• Paroxysmal atrial fibrillation: This type occurs in short episodes in which your heart rhythm returns to normal within seven days. This can be the result of healing alone or through medical intervention. People with this type usually experience it several times a year, but it is unpredictable and can lead to a more serious stage of atrial fibrillation. Causes can be extreme stress, after a long night of drinking, stimulant medications, caffeine, low potassium levels, low magnesium levels, viral infections, hyperthyroidism and … the list is too long to say it all.
  • Persistent Atrial Fibrillation: This type lasts for more than seven days and, as described above, can heal itself by time. It may also require medical help to bring the heart back to normal sinus rhythm. Sometimes this can happen with medication or by low voltage surges (electrical cardioversion) on the heart. Causes may include anamnesis of the above type, hypertension, sleep apnea, alcohol drinking, obesity, extreme stress, lung disease, etc.
  • Long-term atrial fibrillation: This type of AFib lasts longer than 12 months and does not go away during this time. Medication and electrical cardioversion may not help. To correct the problem, surgery is likely to be required. A cardiologist may burn certain areas of the heart to restore the heart's electrical system to normal. A pacemaker can help too. Causes can be history with the above types and their causes.
  • Permanent atrial fibrillation: This type holds unlimited. No known surgical procedures or electrical shocks can help to cure this, and the only course of action is to take medicines that can normalize the pulse as much as possible to prevent the risk of stroke. Causes can be the history with the types mentioned above and each of their causes.
  • Atrial Fibrillation of the Heart Valves: This type is the case when a heart valve is defective. Causes can be problems with an artificial valve if a valve stiffens or if the valve does not close properly and the blood flows in the wrong direction.
  • Nonvalvular atrial fibrillation: This type is not caused by a heart valve problem as described above. However, there is no standard definition of this kind agreed by doctors other than what has just been said. Causes include sleep apnea, alcohol, caffeine, high blood pressure, lung problems, extreme stress and hyperthyroidism.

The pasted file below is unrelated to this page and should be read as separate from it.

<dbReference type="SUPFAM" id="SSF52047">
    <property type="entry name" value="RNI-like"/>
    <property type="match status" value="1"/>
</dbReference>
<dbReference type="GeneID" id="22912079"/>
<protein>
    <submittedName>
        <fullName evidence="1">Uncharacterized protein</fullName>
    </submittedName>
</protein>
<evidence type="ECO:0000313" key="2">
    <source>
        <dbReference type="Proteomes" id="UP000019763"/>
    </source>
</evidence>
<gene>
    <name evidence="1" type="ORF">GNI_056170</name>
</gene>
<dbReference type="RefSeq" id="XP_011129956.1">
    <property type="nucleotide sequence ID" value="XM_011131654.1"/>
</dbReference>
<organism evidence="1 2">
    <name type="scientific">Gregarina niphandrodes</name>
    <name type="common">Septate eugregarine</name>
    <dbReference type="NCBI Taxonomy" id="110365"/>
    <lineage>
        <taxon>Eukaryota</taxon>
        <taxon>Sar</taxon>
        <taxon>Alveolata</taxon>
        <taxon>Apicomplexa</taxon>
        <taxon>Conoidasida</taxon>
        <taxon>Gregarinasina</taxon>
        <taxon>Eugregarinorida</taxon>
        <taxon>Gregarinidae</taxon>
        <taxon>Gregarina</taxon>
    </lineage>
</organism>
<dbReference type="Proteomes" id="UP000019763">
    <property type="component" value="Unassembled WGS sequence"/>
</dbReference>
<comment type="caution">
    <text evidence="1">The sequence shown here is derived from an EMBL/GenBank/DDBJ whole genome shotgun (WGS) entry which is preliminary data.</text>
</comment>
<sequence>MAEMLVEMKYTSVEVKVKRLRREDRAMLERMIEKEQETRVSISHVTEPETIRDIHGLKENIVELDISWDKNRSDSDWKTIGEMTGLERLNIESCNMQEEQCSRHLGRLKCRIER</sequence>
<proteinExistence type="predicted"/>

The universal symptom of AFib is a trembling or fluttering heartbeat. Of course, it brings with it a range of other symptoms, such as tiredness, fast or irregular heartbeat, chattering or beating in the chest, dizziness, shortness of breath, anxiety, weakness, fainting, confusion, difficulty exercising, sweating and chest pain or pressure.

So should I go to the doctor?

Although we conducted our AFib research and Apple Watch AFib notifications, we are not trained medical professionals. We can not offer medical advice to our readers – we can only explain how these notices work and what they could generally do.

The Apple Watch can not be used to diagnose conditions. As Daniel Cantillon Research Director of Cardiac Electrophysiology and Pacemaker at the Cleveland Clinic explains:

Digital Health Technology is unbelievable and is changing our world rapidly. Many cardiac rhythm cardiologists, including myself, are already integrating smartphone-based and ECG monitoring data into their practice. At the end of the day these are just tools. Every good tool has its applications and limitations. If you have atrial fibrillation [irregular, often rapid heart rate] you should see a cardiac rhythm cardiologist. If you experience symptoms related to abnormal heart rates, be it fast or slow, you should undergo a medical examination.

That's all that goes with it. If you receive an AFib warning message on your Apple Watch and / or if you notice the AFib symptoms listed above, you should see a doctor.

This article was created by Gadget Hacks during the annual Health & Fitness Special. Read all Health & Fitness series.

Do not miss: What you need to do if you get a low heart rate alert on your Apple Watch

Cover pictures and screenshots of Jake Peterson / Gadget Hacks [19659036]